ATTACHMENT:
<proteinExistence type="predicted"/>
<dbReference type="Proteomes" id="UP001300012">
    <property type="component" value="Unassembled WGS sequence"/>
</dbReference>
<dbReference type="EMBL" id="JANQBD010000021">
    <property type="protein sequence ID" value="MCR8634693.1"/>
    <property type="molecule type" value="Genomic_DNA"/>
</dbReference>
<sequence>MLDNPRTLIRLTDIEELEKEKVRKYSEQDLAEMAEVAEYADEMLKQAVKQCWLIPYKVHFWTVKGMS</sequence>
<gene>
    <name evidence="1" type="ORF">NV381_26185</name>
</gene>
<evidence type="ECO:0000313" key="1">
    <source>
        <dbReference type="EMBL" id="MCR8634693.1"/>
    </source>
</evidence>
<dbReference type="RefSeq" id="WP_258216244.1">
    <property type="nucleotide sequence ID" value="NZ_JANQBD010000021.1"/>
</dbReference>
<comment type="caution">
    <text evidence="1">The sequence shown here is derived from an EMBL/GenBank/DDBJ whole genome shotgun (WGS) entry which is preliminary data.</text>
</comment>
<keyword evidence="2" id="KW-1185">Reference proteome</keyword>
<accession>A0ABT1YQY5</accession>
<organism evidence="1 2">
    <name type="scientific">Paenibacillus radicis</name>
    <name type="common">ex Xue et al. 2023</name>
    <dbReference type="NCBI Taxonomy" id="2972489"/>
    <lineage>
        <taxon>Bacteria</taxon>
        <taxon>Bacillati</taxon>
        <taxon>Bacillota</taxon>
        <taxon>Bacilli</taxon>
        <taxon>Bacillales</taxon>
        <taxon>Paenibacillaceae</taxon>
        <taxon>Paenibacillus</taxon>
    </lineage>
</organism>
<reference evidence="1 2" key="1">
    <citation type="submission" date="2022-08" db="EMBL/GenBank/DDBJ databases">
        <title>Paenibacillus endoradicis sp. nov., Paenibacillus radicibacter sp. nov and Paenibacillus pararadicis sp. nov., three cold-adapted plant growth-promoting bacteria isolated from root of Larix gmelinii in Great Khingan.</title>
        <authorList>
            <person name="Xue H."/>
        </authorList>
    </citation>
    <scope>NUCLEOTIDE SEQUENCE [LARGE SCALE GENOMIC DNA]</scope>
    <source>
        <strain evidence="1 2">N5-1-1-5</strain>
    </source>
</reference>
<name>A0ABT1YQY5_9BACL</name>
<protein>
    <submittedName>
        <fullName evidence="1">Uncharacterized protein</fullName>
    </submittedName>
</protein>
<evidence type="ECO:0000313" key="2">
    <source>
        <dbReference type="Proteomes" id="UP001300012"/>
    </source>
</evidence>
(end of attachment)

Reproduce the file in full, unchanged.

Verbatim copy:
<proteinExistence type="predicted"/>
<dbReference type="Proteomes" id="UP001300012">
    <property type="component" value="Unassembled WGS sequence"/>
</dbReference>
<dbReference type="EMBL" id="JANQBD010000021">
    <property type="protein sequence ID" value="MCR8634693.1"/>
    <property type="molecule type" value="Genomic_DNA"/>
</dbReference>
<sequence>MLDNPRTLIRLTDIEELEKEKVRKYSEQDLAEMAEVAEYADEMLKQAVKQCWLIPYKVHFWTVKGMS</sequence>
<gene>
    <name evidence="1" type="ORF">NV381_26185</name>
</gene>
<evidence type="ECO:0000313" key="1">
    <source>
        <dbReference type="EMBL" id="MCR8634693.1"/>
    </source>
</evidence>
<dbReference type="RefSeq" id="WP_258216244.1">
    <property type="nucleotide sequence ID" value="NZ_JANQBD010000021.1"/>
</dbReference>
<comment type="caution">
    <text evidence="1">The sequence shown here is derived from an EMBL/GenBank/DDBJ whole genome shotgun (WGS) entry which is preliminary data.</text>
</comment>
<keyword evidence="2" id="KW-1185">Reference proteome</keyword>
<accession>A0ABT1YQY5</accession>
<organism evidence="1 2">
    <name type="scientific">Paenibacillus radicis</name>
    <name type="common">ex Xue et al. 2023</name>
    <dbReference type="NCBI Taxonomy" id="2972489"/>
    <lineage>
        <taxon>Bacteria</taxon>
        <taxon>Bacillati</taxon>
        <taxon>Bacillota</taxon>
        <taxon>Bacilli</taxon>
        <taxon>Bacillales</taxon>
        <taxon>Paenibacillaceae</taxon>
        <taxon>Paenibacillus</taxon>
    </lineage>
</organism>
<reference evidence="1 2" key="1">
    <citation type="submission" date="2022-08" db="EMBL/GenBank/DDBJ databases">
        <title>Paenibacillus endoradicis sp. nov., Paenibacillus radicibacter sp. nov and Paenibacillus pararadicis sp. nov., three cold-adapted plant growth-promoting bacteria isolated from root of Larix gmelinii in Great Khingan.</title>
        <authorList>
            <person name="Xue H."/>
        </authorList>
    </citation>
    <scope>NUCLEOTIDE SEQUENCE [LARGE SCALE GENOMIC DNA]</scope>
    <source>
        <strain evidence="1 2">N5-1-1-5</strain>
    </source>
</reference>
<name>A0ABT1YQY5_9BACL</name>
<protein>
    <submittedName>
        <fullName evidence="1">Uncharacterized protein</fullName>
    </submittedName>
</protein>
<evidence type="ECO:0000313" key="2">
    <source>
        <dbReference type="Proteomes" id="UP001300012"/>
    </source>
</evidence>